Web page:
I doubt anyone could travel through Sumatra and not be totally taken by the beauty of the spired roof houses (the “Rumah Bagonjong”) typical of Minangkabau culture. These iconic looking long house homes have become a well known symbol of Indonesian heritage to the point that they are often mimicked in style by the architecture of Indonesian embassies around the globe.
Minang home decor is like no other. The constructions, with their prominently upswept gables, are mainly made of wood, ooze a sense of tradition and are forged by the capable hands of experienced carpenters. Some stand out more than others with brightly coloured carvings painstakingly maintained by their proud owners (the women of the household most of all).
It can be said that style of these dwellings give the impression that the buildings are somehow suspended in air, via invisible threads of some kind. It’s easy to keep gazing at them admiringly, trying to figure out exactly what’s going on with the designs almost as if there were riddle to them somehow (I certainly felt that way anyway).
Solok is close to Padang on the central western coast of Sumatra ( licensed, Creative Commons )
The village of Solok, not far from the port town of Padang (west coast of Sumatra), is well known for its abundance in Minang style structures, some of which here are over sixty years old. Big houses, small houses, shops, schools, not many buildings in Solok fail to include the traditional features of Minang design. Some are plain with little adornment and are perhaps in need of a little attention but others are definitely well maintained.
Traditionally Minang houses are intended for large extended family groups just like the Long Houses found in other parts of South East Asia (Borneo in particular). However, in more recent times, elegant spire designs also feature in smaller homes not to mention government buildings too.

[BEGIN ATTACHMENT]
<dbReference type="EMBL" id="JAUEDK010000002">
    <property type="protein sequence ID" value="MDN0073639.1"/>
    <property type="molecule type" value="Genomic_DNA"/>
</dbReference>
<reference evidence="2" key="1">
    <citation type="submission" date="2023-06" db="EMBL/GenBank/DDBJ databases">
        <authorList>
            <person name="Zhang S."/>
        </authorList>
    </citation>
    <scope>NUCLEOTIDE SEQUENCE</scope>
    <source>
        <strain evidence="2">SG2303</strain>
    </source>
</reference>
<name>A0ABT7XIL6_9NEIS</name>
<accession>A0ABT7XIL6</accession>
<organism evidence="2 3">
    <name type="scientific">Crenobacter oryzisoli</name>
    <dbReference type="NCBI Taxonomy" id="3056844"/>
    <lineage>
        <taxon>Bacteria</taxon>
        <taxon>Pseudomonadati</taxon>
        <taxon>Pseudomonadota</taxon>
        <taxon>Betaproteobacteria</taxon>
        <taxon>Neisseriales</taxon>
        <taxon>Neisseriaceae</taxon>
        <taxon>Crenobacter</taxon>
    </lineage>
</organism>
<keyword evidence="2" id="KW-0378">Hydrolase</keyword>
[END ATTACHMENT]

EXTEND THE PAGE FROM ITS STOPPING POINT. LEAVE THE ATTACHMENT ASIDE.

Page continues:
Riding past these homes on my motorbike I couldn’t help feeling as though I had been plunged into some sort of a fairy tale. “Hansel and Gretel must have happened in this part of the world” I remember thinking to myself “…and no doubt the evil witch in the story lived around here, too”.
My curiosity got the better of me at one point, I simply had to find out what these homes looked like inside. I pulled over and parked in front of a larger Minang home where a lady sat on the porch just in front of the entrance. I used the politest half broken Bahasa I could come up with and asked if I might peer inside her home. To my astonishment, I was given kind nod and made welcome to take look.
Creecking floor boards, and dim lighting accompanied me through the entrance of the old home. As I lifted my gaze inside I found a beautifully kept “log cabin” style home with leather armchairs, pictures, hanging on walls, mats and rugs. A kitchen at one end of the open plan space and individual sleeping compartments behind the living area. Everything seemed meticulously taken care of and gleaming with pride.